Yankees

Sweeny Says: Yankees Will Still Play By The Joba Rules

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(credit: Al Bello/Getty Images)

(credit: Al Bello/Getty Images)

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By Sweeny Murti
» More Columns

We all got tired of hearing about the Joba Rules, but the Yankees stuck with them. And in the end, Joba Chamberlain still got injured and needs Tommy John surgery. But don’t think it means the Yankees are going to be any less careful with their pitching assets.

The goal is to try to prevent injury. Teams take great care with pitching prospects that they have invested heavily in, because the best way to keep from throwing silly free agent money at middle of the road pitching is by growing your own. A setback to one pitcher doesn’t mean your whole basis of player development should be thrown out the window.

Think of it like this—if you got into a car accident while wearing your seatbelt and still got hurt, would you advocate that seatbelts no longer be used at all because it made no difference? Of course, you wouldn’t.

Joba’s injury gives ammunition to all those critics who felt the Yankees were babying him and all their young pitchers too much. But the Yankees got to this point with a barrel full of case histories that suggested over-working pitchers early in their careers leads to a greater risk of severe arm injuries. There is nothing that says, “Pitch the guy as much as possible and don’t worry about the consequences.”

LISTEN: GM Brian Cashman on Joba news

Teams used to run their operations that way, but that’s when pitchers were disposable, cheap assets. If one guy didn’t work out, go down the assembly line and get the next guy. We hear all the time about the Tom Seavers and Nolan Ryans of the world, but nobody can remember the names of the all the guys who blew out in the low minors and were thrown away. Today’s medical technology couldn’t help them then, but replacements didn’t cost nearly as much.

The Yankees didn’t go this far with their philosophy on pitchers only to turn back now. Don’t expect it to change just because one got hurt. If anything, it will make them realize how costly it is to find and make them stick to their plans even more.

*David Robertson takes on the all-important 8th inning role now. He has the ability and he has the make-up to get crucial late-inning outs. After all, he’s been getting them at various stages of the game all along anyway. In fact, some day he could be a closer. But the fact that his walks ratio is nearly 7 per 9 innings is outrageous, and it must be controlled if the Yanks are going to lock down the late innings.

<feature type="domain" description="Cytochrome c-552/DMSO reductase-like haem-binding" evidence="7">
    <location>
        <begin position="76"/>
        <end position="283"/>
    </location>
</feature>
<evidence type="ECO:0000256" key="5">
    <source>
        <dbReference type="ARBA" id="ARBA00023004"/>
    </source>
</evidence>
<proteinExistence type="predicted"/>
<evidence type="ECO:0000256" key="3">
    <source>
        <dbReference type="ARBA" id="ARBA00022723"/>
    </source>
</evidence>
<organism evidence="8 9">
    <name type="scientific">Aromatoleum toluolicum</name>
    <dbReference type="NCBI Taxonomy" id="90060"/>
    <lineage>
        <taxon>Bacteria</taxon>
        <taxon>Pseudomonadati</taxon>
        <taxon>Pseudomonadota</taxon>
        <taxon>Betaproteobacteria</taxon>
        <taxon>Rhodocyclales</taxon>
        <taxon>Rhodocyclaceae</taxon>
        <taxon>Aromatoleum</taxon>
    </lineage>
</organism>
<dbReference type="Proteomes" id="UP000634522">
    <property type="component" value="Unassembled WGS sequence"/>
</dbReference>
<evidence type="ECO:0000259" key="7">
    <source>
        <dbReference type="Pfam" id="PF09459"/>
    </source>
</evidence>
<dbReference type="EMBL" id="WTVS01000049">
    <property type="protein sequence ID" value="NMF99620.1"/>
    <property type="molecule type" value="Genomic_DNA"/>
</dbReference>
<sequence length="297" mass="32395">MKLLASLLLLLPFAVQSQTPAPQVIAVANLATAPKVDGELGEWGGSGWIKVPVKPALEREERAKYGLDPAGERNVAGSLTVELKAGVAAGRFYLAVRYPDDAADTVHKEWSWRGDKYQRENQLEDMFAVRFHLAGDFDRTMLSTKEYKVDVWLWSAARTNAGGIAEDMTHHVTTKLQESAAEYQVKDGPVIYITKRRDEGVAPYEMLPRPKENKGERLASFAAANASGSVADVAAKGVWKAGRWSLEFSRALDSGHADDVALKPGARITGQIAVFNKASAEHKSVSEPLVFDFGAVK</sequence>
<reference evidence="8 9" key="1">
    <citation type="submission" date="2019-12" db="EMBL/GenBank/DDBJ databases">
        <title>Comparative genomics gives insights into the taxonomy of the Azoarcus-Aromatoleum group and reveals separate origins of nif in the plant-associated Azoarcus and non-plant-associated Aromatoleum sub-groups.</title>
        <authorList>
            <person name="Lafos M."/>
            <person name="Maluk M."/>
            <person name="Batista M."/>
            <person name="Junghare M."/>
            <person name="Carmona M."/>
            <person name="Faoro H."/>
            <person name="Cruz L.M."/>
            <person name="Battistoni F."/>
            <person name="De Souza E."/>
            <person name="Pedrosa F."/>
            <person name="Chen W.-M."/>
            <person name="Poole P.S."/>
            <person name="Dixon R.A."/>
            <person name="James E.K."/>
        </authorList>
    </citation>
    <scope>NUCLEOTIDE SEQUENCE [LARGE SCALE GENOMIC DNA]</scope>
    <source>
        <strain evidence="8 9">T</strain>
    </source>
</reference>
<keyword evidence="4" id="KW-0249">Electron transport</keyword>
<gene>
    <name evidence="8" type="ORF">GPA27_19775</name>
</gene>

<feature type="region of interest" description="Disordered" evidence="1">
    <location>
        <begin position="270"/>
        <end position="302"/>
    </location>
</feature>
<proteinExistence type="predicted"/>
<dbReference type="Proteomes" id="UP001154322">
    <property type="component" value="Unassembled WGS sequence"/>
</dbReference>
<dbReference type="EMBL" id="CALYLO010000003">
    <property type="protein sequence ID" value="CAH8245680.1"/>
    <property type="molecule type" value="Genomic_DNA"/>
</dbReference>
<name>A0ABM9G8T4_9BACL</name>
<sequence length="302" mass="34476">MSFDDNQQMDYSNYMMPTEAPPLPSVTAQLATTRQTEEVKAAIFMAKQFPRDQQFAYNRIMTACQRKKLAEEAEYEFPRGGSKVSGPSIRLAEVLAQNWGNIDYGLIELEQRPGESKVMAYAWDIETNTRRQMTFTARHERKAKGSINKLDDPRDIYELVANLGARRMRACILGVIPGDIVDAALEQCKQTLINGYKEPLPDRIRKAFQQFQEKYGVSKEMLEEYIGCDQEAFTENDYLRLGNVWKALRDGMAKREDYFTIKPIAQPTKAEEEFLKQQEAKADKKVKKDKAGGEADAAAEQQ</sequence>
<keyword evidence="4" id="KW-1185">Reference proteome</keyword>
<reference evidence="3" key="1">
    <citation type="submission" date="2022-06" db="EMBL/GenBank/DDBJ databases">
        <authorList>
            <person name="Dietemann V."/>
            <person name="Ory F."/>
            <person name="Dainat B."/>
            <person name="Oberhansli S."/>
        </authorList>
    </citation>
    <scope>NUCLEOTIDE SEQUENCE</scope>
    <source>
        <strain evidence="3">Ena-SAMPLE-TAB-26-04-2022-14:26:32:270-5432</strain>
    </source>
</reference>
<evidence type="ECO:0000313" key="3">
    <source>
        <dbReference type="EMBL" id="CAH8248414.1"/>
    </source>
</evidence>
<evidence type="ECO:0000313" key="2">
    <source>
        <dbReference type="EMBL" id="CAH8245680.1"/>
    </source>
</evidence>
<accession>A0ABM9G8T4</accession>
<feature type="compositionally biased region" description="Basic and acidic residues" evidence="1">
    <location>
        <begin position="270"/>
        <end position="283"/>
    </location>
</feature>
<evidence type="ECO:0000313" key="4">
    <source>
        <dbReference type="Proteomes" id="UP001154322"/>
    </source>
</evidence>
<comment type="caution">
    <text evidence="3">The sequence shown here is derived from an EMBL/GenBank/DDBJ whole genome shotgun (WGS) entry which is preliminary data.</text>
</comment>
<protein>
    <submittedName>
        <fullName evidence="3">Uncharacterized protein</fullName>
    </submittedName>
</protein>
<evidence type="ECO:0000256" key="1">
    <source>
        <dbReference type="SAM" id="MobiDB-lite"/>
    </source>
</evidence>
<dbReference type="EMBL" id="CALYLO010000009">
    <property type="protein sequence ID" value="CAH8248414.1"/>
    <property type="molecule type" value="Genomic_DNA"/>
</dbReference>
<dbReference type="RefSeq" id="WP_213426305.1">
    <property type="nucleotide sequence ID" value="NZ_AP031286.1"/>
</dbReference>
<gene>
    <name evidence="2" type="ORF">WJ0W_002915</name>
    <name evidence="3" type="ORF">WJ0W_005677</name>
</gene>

*Some draft notes: Yanks took pitchers with 21 of their first 30 picks. I was told there were good position players early, but not that many, so once the Yanks got the few they liked they took a run on pitchers, who always have value in an organization.

It’s interesting to note that Dante Bichette, Jr. and Matthew Duran (two of the Yanks top four picks) are power-hitting third basemen. Both kids were described to me as having very big power potential, which appears to me to be an important tool for prospects in the post-steroid era, when power is in shorter supply.

Bichette has strong name recognition for fans because of his father, the former major leaguer and one-time teammate of Joe Girardi. The two former Colorado Rockies remain close, with Dante Jr. saying he still calls Girardi “Uncle Joe.”

It seems like there are a lot of second-generation big leaguers and siblings of big leaguers coming along every year, but that’s not always an easy pick to make.

Yanks VP of Amateur Scouting Damon Oppenheimer said Thursday that he sees many pedigree players that are “overly pampered” and don’t necessarily want to work as hard as other kids, perhaps because they’re famous fathers made enough money to live comfortably.

Oppenheimer said Bichette is different because he badly wants to play in the majors, and through their hands-on scouting of Bichette they have discovered many admirable traits in his work habits, his workout routines, and his eating habits.

Scouting second-generation big leaguers has become a case-by-case science, said Oppeheimer, and that you “really have to read through it. Sometimes pedigree guys act like they’re entitled. This one (Bichette) is not.”

I’ve spoken to several people who think Bichette will sign relatively easily and begin his climb up the farm system ladder.

Sweeny Murti
Yankees@wfan.com
www.twitter.com/YankeesWFAN

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